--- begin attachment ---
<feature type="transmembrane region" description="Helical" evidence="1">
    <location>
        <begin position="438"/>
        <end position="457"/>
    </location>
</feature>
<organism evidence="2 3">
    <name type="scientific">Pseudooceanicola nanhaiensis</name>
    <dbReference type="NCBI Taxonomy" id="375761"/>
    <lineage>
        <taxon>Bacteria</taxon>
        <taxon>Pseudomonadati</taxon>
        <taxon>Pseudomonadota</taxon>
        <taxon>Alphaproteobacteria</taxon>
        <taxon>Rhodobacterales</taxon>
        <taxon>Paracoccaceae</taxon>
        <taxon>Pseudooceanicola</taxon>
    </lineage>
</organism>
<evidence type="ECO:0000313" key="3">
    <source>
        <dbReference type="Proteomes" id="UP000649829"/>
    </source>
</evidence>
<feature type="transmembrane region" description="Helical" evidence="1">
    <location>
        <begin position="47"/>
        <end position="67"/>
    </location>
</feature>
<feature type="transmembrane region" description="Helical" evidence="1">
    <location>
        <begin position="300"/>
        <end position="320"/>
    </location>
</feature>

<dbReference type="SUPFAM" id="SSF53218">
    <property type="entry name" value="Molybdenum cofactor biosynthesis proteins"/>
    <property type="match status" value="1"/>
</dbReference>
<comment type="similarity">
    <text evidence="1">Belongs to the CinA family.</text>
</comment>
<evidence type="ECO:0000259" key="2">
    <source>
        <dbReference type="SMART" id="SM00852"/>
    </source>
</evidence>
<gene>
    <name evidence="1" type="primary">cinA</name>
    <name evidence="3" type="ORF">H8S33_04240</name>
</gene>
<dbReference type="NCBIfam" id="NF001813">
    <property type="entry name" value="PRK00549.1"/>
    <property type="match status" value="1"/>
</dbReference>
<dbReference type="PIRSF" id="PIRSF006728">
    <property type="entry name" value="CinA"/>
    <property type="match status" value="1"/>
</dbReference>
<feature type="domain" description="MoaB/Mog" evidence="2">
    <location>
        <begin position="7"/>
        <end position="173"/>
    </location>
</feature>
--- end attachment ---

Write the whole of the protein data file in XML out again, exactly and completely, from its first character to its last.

<feature type="transmembrane region" description="Helical" evidence="1">
    <location>
        <begin position="438"/>
        <end position="457"/>
    </location>
</feature>
<organism evidence="2 3">
    <name type="scientific">Pseudooceanicola nanhaiensis</name>
    <dbReference type="NCBI Taxonomy" id="375761"/>
    <lineage>
        <taxon>Bacteria</taxon>
        <taxon>Pseudomonadati</taxon>
        <taxon>Pseudomonadota</taxon>
        <taxon>Alphaproteobacteria</taxon>
        <taxon>Rhodobacterales</taxon>
        <taxon>Paracoccaceae</taxon>
        <taxon>Pseudooceanicola</taxon>
    </lineage>
</organism>
<evidence type="ECO:0000313" key="3">
    <source>
        <dbReference type="Proteomes" id="UP000649829"/>
    </source>
</evidence>
<feature type="transmembrane region" description="Helical" evidence="1">
    <location>
        <begin position="47"/>
        <end position="67"/>
    </location>
</feature>
<feature type="transmembrane region" description="Helical" evidence="1">
    <location>
        <begin position="300"/>
        <end position="320"/>
    </location>
</feature>

<dbReference type="SUPFAM" id="SSF53218">
    <property type="entry name" value="Molybdenum cofactor biosynthesis proteins"/>
    <property type="match status" value="1"/>
</dbReference>
<comment type="similarity">
    <text evidence="1">Belongs to the CinA family.</text>
</comment>
<evidence type="ECO:0000259" key="2">
    <source>
        <dbReference type="SMART" id="SM00852"/>
    </source>
</evidence>
<gene>
    <name evidence="1" type="primary">cinA</name>
    <name evidence="3" type="ORF">H8S33_04240</name>
</gene>
<dbReference type="NCBIfam" id="NF001813">
    <property type="entry name" value="PRK00549.1"/>
    <property type="match status" value="1"/>
</dbReference>
<dbReference type="PIRSF" id="PIRSF006728">
    <property type="entry name" value="CinA"/>
    <property type="match status" value="1"/>
</dbReference>
<feature type="domain" description="MoaB/Mog" evidence="2">
    <location>
        <begin position="7"/>
        <end position="173"/>
    </location>
</feature>